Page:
Amazon has introduced "reserved instances," a new Amazon EC2 pricing option that lets businesses claim a part of the Amazon cloud as their own... Good thing? Sure! Companies that are dedicated to using cloud computing resources such as Amazon Web Services will benefit from this kind of pricing.
Amazon has introduced "reserved instances," a new Amazon EC2 pricing option that lets businesses claim a part of the Amazon cloud as their own.
"Amazon Web Services is introducing Reserved Instances, an additional pricing option for Amazon EC2 that extends the current on-demand, pay-as-you-go pricing by giving customers an option to make a low, one-time payment to reserve capacity and further reduce hourly usage charges. As with On-Demand Instances, customers will still pay only for the compute capacity that they actually consume, and if they do not use an instance, they will not pay usage charges."
Okay, so let me get this straight. Customers make a low, one-time payment for each instance they want to reserve and Amazon gives them a significant discount on the hourly usage charge for that instance. The pricing for reserved instances is shown below:
"An Amazon small instance (one virtual core equivalent to a 1.0-1.2 GHz 2007 Opteron or Xeon) is normally $0.10 per hour. Assuming 720 hours in a month, that's $72 a month, or $864 per year, if you run that instance full-time... Under the reserved instance pricing scheme, you pay $325 for a one-year term, then $0.03 per hour. That would be $21 per month, or $259 per year. Add in the reserve fee and you're at $584 for the year, averaging out to $49 per month - a pretty nice cost savings."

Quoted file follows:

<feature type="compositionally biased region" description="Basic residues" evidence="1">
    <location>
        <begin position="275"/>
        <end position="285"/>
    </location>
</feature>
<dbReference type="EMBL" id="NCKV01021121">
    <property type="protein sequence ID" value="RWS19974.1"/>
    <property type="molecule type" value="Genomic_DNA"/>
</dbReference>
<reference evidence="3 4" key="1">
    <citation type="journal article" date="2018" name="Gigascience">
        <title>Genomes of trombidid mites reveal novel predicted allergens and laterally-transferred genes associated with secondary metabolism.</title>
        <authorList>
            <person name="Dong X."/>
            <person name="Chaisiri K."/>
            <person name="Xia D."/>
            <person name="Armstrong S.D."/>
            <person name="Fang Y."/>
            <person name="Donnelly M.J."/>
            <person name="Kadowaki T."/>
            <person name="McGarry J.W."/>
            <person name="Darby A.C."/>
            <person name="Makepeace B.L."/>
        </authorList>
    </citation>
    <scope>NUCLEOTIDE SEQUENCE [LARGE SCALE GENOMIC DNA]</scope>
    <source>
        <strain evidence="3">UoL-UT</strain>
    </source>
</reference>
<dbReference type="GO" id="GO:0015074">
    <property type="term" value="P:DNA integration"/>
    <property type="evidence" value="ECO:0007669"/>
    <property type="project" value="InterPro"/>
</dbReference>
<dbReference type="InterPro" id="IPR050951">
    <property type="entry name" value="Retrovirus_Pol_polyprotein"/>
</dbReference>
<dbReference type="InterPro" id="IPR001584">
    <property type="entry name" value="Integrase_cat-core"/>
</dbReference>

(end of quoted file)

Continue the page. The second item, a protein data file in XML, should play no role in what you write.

However, I would urge you to run the numbers for your own systems. You could find that this is the cloud computing version of a cell phone plan... non refundable if you no longer need the service. I suspect the same type of financial motivation is behind this as well. That's okay, if it's makes good business sense for you.
One of things to keep in mind is while the term "reserved instances" denotes dedicated hardware in the cloud, there is really not much that changes here other than the pricing. This has caused some confusion, but that's not Amazon's fault. If you're looking to leverage servers in the cloud that you control, and not just an instance of a virtualized system, then you can look to other infrastructure-as-a-service providers that, in essence, provide "data-center-as-a-service," but the cost structures are not as attractive as public shared clouds.
Good thing? Sure! For companies that are dedicated to using cloud computing resources such as AWS, long term, they will benefit from this kind of pricing. The other infrastructure-as-a-service providers will follow soon.
What I do see evolving are fixed fees or Enterprise-License-Agreement types of pricing that let you purchase an all-you-can-eat use of the cloud for a pre-negotiated fee -- perhaps over several years. That will happen when we're beyond kicking the cloud tires.Amazon has introduced "reserved instances," a new Amazon EC2 pricing option that lets businesses claim a part of the Amazon cloud as their own... Good thing? Sure! Companies that are dedicated to using cloud computing resources such as Amazon Web Services will benefit from this kind of pricing.
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